Rules? What Rules? (Mary Strand)

This month at YA Outside the Lines, we’re talking about writing rules: which ones we break, which ones we always follow.


I practiced law for 16 years, so I’m all about laws and rules. But one of my specialties was tax law, so I’m also all about finding my way around so-called rules.


As a writer, I don’t spend much time thinking about rules or even caring whether they exist. Is it a good story with a plot that works, and did I write it well? Nothing else matters to me.


I do stick to the “rule” of being in only one character’s point of view per scene, but that’s only because the story is hard to follow if you don’t.


And I use good grammar, only because bad grammar is like nails on a chalkboard to me. Besides, readers who don’t know grammar won’t notice the difference. Good grammar is for the readers who do know and care. But it’s especially for me.


And ... that’s it. I have no deep thoughts on writing rules, because I can care only about so many things, and rules aren’t among them.


More important, since I’m really writing this blog post for my friends who read my posts (even if they’re about writing rules), I was in a bad scooter accident two weeks ago, and the pain in my right shoulder and arm (my dominant hand) is unbelievably intense and never stops, and I’m struggling mightily with life. But also, quite specifically, any use of my right hand, like on this keyboard, damn near kills me.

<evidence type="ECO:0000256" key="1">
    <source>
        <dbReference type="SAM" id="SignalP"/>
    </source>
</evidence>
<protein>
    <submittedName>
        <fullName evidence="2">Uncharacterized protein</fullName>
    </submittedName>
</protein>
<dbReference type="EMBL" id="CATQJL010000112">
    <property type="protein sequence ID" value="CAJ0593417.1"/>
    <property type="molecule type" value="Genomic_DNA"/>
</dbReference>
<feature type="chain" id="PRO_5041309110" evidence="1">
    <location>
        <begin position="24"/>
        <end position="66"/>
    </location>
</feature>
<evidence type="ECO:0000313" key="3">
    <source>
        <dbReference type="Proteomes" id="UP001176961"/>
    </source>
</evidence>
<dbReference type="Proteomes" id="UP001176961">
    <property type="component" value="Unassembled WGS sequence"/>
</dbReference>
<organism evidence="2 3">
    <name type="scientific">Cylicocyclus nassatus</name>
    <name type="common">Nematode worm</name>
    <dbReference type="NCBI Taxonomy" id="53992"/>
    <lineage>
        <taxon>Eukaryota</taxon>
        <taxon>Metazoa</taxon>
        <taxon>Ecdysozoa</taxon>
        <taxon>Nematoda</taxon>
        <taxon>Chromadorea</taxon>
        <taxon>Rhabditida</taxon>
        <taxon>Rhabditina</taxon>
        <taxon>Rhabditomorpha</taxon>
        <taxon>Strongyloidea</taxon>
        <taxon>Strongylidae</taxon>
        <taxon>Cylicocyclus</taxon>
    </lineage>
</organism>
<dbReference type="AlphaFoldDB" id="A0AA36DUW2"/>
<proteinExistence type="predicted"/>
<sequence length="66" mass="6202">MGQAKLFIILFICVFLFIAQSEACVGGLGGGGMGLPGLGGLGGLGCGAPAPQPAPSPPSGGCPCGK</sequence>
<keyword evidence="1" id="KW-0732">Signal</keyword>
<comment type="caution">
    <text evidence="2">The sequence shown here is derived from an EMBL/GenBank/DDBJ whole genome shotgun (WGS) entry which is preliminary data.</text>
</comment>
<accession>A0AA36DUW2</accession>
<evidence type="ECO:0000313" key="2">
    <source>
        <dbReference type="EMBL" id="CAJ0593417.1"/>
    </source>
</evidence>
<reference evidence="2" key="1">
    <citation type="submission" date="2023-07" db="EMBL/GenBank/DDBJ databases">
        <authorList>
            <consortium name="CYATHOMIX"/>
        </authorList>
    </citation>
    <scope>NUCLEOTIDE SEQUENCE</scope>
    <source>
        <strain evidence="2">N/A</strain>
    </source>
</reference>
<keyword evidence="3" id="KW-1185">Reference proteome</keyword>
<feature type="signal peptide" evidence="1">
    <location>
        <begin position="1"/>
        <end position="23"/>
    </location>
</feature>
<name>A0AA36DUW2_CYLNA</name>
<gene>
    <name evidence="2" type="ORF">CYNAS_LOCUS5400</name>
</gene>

So maybe, on a better day, I might care about writing rules and even have something interesting to say about them.


But maybe not.


Mary Strand is the author of Pride, Prejudice, and Push-Up Bras and three other novels in the Bennet Sisters YA series. You can find out more about her at




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